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Using Analytical Network Processes to Create Authorization, Authentication, and Accounting Cyber Security Metrics Open Access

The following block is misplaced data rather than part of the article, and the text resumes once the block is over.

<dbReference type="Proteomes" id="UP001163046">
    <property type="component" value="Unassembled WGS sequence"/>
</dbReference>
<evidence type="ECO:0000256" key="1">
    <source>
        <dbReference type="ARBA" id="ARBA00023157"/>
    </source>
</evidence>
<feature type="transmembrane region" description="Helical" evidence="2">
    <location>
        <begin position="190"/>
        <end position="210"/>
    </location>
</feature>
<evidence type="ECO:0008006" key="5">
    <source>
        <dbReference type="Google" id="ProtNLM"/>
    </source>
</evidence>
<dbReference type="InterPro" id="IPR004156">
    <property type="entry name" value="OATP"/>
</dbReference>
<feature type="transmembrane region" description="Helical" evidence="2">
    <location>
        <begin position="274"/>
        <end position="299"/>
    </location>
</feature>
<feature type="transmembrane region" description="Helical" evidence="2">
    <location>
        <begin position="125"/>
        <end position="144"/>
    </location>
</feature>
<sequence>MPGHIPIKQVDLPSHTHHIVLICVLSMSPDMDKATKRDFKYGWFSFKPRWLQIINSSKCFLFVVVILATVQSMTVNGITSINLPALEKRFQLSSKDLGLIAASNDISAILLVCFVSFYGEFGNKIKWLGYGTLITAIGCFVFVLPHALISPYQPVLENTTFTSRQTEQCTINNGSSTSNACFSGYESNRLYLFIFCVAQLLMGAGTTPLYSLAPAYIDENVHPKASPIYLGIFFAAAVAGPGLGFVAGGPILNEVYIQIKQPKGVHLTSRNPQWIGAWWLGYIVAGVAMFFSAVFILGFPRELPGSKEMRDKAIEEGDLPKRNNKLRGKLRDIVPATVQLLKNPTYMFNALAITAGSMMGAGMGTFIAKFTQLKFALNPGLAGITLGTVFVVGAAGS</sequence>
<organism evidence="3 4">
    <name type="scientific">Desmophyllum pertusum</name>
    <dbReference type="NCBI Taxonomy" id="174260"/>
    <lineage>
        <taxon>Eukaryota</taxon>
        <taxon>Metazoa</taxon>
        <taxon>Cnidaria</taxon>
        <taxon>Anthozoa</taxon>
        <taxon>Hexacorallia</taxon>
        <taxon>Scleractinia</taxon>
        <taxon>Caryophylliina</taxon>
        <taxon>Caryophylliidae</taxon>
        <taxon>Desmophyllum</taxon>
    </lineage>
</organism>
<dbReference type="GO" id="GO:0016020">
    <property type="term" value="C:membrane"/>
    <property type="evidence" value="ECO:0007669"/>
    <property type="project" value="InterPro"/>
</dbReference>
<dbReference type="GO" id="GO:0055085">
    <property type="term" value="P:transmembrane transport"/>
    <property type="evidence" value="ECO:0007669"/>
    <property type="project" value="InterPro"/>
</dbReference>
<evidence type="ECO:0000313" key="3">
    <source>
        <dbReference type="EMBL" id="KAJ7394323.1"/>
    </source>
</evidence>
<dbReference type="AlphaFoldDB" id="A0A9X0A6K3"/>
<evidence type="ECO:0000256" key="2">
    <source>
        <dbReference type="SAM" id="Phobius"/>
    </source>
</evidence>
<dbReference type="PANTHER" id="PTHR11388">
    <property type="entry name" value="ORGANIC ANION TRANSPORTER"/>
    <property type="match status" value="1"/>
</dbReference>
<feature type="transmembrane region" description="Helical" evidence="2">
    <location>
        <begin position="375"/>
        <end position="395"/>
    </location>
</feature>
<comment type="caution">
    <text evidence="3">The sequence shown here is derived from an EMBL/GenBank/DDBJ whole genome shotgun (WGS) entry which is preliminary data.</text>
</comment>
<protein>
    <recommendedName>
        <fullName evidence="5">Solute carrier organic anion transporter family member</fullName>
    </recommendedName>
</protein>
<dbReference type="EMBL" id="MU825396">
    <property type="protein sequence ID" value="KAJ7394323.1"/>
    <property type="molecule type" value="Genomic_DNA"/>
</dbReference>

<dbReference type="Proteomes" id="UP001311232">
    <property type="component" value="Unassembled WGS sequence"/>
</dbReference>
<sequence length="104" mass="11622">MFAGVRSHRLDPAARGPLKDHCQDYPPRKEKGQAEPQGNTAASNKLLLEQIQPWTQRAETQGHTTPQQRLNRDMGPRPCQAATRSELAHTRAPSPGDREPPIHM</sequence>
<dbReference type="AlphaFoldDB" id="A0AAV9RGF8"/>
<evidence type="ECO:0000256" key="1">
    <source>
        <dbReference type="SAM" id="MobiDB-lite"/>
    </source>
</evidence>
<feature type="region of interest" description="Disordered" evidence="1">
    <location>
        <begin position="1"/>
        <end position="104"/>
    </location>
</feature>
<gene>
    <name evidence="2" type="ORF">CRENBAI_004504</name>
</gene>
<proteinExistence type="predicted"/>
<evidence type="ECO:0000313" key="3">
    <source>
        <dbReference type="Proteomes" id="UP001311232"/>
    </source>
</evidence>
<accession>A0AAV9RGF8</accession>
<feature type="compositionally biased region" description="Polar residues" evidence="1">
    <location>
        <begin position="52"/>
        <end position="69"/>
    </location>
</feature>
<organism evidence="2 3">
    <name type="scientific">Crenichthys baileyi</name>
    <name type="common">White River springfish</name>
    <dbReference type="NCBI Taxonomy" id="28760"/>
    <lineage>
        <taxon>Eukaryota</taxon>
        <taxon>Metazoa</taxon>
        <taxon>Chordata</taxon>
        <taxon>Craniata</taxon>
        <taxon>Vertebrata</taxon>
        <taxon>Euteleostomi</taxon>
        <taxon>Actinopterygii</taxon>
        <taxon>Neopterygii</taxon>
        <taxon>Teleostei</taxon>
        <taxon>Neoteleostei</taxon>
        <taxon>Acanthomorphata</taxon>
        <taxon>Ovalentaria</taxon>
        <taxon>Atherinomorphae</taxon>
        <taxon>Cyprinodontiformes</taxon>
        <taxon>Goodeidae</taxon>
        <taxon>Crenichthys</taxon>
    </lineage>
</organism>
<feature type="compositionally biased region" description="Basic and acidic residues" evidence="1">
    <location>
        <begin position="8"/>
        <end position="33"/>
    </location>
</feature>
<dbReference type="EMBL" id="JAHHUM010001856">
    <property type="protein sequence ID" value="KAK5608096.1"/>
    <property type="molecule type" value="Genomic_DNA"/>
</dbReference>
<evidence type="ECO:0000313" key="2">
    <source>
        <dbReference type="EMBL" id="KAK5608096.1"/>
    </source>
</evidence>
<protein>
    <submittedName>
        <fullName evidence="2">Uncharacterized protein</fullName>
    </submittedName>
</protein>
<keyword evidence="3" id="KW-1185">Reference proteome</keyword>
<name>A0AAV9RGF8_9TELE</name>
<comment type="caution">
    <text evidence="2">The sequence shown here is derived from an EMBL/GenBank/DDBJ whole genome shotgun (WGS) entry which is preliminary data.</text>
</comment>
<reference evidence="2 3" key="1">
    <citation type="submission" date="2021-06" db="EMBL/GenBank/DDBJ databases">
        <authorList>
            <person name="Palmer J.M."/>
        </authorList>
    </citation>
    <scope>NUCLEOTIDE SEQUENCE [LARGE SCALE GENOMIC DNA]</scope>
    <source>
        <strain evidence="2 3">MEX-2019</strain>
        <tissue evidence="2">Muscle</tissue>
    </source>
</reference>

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Cyber-attacks have escalated, causing decision makers to assess the trade-offs required to protect their organizations from such attacks. The use of benchmarking techniques to reduce cyber security risks would allow decision makers to use both qualitative and quantitative analyses. Systems engineering provides unique insights into the validation of an organization’s criteria for operational objectives through measures of effectiveness for cyber-security decisions.Decision makers can create cyber-defense strategies by using benchmarking to assess the effectiveness of Authentication, Authorization, and Accounting (AAA) access controls. This dissertation explores the use of the Analytical Network Process (ANP) Multi-Criteria Decision Making (MCDM) model to derive those strategies. A network/access mobile security use case was developed in a generalized application- benchmarking framework. Three communities of interest, the local area network (LAN), wide area network (WAN), and Remote Users, were referenced while demonstrating how to prioritize alternatives within weighted rankings. Subjective judgments carry tremendous weight in the minds of cyber-security decision makers. Over 500 cyber security Subject Matter Experts (SMEs) completed a survey, giving insights into their expertise and seasoned judgement. They came from a broad cross-section of environments including Military, Government, Nonprofit, and Commercial industries. Using their responses, a generalized application-benchmarking framework was developed that shows how leaders can connect to their technical staffs, thus instantiating cyber defenses that hold the most promise. The framework consists of four functional areas: (1) Hierarchical Structure; (2) Judgment Dominance with Alternatives; (3) Measures, and (4) Analysis. These four functional areas allow for three composite types: Form, Fit-For-Purpose, and Function to initiate processes and procedures in developing a measure of effectiveness for cyber-security controls. Within the Form composite type, a data parser was used to break the collected raw data into multiple tabulated forms for continued analysis to include an ANP cyber-security controls diagram. The Fit-For-Purpose composite analyzed the data in relation to data normalization, chi-square test for independence, residual plotting, the general linear model (GLM), geometric mean, and Cronbach’s alpha. Once the data were analyzed, the information was refined within the Function composite and subjected to pairwise comparisons within the ANP models for continued development of benchmarking scorecards. The result of that process was a security rating for LAN, WAN, and remote-user configurations.In the final analysis, it was determined that a generalized application-benchmarking framework can be employed to derive Measures of Effectiveness (MOEs) based on SME preferences for security controls. The security measures formulated from the model allowed them to be given weighted scores and to be ranked from the development of ANP scorecards for each industry type. The scorecards and rankings allow industry security managers to compare their own rankings against the benchmarked scorecards to increase the effectiveness of cyber-security controls within their organizations.

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